I spent time early this year with two different women, 94-year-old Josephine Regnier and 71-year-old Kathyé Dawoudi, to hear how violent crime in Chicago has affected their lives and their families.
Josephine Regnier, a World War II veteran, was outside her home in Garfield Ridge waiting for her daughter when she was attacked as she went back inside to escape the cold on December 7, 2016. A large man hit her several times, bruising her face and breaking several ribs, before fleeing the scene with her purse.
"If he had just asked me for the purse I would have given it to him. But he...why did he have to hurt me? Break my ribs and hurt my back and…why did he have to do all that? People have been so nice it makes up for the one person that isn’t so nice."
Olajuwon Claiborne, a 26-year-old construction worker, was eventually arrested and faces charges for the assault and two other, similar robberies.
There was an outpouring of support from the community after the incident. Three cameras behind Villa Rosa Pizza, where one of Regnier's daughters works as a delivery driver on the weekends, captured images of Claiborne fleeing on foot, Regnier's purse in hand. The owners offered a reward on Facebook that eventually helped apprehend Claiborne.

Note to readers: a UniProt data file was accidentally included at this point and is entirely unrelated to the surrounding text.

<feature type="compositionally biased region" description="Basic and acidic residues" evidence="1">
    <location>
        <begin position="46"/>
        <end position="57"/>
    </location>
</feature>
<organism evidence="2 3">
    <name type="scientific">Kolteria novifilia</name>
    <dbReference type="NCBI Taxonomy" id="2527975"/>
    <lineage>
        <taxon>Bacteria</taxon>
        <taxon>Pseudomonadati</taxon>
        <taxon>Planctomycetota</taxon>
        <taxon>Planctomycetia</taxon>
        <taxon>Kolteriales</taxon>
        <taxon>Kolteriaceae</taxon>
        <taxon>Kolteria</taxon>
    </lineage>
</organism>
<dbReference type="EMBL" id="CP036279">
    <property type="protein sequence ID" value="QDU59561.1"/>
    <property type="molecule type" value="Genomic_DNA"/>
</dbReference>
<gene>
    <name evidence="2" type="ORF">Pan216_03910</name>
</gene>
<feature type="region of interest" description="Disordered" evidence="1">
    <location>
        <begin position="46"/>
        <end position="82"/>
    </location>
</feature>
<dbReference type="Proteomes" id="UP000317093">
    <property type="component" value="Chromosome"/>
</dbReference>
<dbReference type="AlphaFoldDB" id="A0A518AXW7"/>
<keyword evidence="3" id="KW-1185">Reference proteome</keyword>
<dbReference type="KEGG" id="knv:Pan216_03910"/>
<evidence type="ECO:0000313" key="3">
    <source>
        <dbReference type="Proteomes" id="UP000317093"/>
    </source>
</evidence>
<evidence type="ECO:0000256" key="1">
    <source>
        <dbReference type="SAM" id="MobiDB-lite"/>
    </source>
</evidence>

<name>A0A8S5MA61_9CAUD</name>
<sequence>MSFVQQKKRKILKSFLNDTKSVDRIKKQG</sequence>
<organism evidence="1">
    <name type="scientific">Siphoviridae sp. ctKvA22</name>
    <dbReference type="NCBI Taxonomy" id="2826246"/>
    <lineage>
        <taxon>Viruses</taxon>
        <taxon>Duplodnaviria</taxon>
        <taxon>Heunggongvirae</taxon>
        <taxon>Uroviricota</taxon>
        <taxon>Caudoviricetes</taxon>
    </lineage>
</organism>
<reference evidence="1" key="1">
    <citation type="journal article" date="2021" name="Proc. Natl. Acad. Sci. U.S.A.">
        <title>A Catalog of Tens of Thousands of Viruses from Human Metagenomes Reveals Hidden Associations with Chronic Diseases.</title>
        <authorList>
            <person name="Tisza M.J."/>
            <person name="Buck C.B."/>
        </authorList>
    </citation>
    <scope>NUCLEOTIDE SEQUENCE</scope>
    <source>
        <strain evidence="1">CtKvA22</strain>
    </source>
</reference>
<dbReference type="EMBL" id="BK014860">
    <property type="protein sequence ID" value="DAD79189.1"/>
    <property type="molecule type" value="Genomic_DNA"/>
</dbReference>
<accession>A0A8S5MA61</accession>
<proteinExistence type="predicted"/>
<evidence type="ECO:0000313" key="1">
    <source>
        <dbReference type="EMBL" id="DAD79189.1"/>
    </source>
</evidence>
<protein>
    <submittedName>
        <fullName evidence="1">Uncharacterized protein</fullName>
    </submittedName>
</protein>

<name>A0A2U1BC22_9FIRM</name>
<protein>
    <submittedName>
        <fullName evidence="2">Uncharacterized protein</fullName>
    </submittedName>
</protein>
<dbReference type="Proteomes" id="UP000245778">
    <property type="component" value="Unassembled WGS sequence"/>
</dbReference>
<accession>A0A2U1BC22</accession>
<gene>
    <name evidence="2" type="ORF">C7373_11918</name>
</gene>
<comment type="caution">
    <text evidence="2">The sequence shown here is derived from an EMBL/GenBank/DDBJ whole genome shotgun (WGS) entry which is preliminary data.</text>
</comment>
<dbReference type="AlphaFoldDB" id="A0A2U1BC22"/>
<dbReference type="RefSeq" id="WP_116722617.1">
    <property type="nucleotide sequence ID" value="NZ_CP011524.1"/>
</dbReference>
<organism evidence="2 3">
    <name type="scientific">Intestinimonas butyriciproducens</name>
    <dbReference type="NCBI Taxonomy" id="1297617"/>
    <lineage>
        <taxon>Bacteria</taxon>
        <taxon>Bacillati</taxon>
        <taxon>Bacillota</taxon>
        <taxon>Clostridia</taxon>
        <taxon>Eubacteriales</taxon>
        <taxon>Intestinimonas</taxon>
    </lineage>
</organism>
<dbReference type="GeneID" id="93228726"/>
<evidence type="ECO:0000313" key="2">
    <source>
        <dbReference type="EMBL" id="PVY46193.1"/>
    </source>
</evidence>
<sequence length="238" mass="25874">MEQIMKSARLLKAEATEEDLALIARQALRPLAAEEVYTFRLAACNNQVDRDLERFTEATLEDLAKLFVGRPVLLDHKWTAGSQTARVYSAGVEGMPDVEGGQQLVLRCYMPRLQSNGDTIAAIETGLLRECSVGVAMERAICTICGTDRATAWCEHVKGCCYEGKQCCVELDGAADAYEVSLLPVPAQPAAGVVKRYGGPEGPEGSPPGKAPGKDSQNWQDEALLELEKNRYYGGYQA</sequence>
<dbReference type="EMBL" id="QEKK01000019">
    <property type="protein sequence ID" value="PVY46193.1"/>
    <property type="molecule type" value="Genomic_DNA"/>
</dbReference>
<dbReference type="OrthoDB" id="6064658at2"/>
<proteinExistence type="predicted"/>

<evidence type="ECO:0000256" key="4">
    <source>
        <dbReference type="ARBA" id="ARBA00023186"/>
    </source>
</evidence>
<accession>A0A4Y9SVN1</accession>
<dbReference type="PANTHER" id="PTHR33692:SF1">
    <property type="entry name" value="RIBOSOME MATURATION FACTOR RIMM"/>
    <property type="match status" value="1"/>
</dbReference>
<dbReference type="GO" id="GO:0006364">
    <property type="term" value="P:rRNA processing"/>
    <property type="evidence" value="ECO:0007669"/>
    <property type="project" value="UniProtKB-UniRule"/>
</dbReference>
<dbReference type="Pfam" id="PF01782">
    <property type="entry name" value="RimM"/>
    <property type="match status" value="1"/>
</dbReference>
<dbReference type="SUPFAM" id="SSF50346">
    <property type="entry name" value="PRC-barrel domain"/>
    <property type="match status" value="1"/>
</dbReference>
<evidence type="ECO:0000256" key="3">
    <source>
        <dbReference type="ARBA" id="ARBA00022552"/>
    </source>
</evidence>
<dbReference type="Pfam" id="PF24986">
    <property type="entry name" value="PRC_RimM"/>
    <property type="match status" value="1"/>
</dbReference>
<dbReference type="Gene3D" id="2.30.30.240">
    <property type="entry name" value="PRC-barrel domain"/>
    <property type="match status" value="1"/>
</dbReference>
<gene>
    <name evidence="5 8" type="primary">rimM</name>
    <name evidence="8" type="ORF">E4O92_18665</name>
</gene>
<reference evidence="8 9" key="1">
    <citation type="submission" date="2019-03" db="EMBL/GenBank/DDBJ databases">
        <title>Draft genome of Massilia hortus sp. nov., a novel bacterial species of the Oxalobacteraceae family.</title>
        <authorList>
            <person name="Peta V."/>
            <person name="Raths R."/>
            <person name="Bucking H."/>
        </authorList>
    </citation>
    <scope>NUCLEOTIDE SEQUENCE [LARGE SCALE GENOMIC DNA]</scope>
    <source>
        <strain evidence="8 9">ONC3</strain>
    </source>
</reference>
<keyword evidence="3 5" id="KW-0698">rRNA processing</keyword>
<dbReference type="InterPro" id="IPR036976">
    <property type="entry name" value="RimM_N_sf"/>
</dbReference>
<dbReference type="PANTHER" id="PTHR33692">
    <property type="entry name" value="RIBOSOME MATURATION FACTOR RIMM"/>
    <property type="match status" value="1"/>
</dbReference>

Regnier said she will no longer go outside by herself or answer the door if she is home alone, although her daughters hope she won't be afraid to sit outside on the porch during summer months.
Kathyé Dawoudi’s 23-year-old grandson was shot and killed at his apartment building in 2015. It was devastating for Dawoudi's family, who said her daughter still hasn't recovered from the loss of her son.
"How he died is horrible, and the most horrible thing is the ones left behind. The ones that can’t get the picture out of their mind," she said. Two of her grandson's children, Dawoudi's great-grandchildren, witnessed the death of their father.
She said she refuses to hide or let the incident stop her from living life. She gets up every morning and goes out on her own.
“I’m not going to let violence dictate me. For myself or any of my children,” she said. She packs her bags each morning and takes a bus to Mather’s, a cafe for seniors, and later swims at her local YMCA.
“No matter how much pain I have,” she said of her emotions and her physical ailments, “I keep moving…Movement and getting around and doing stuff makes me feel better.”
Read more about violence and the elderly here: Amid Chicago violence, elderly residents face fears or hole up at home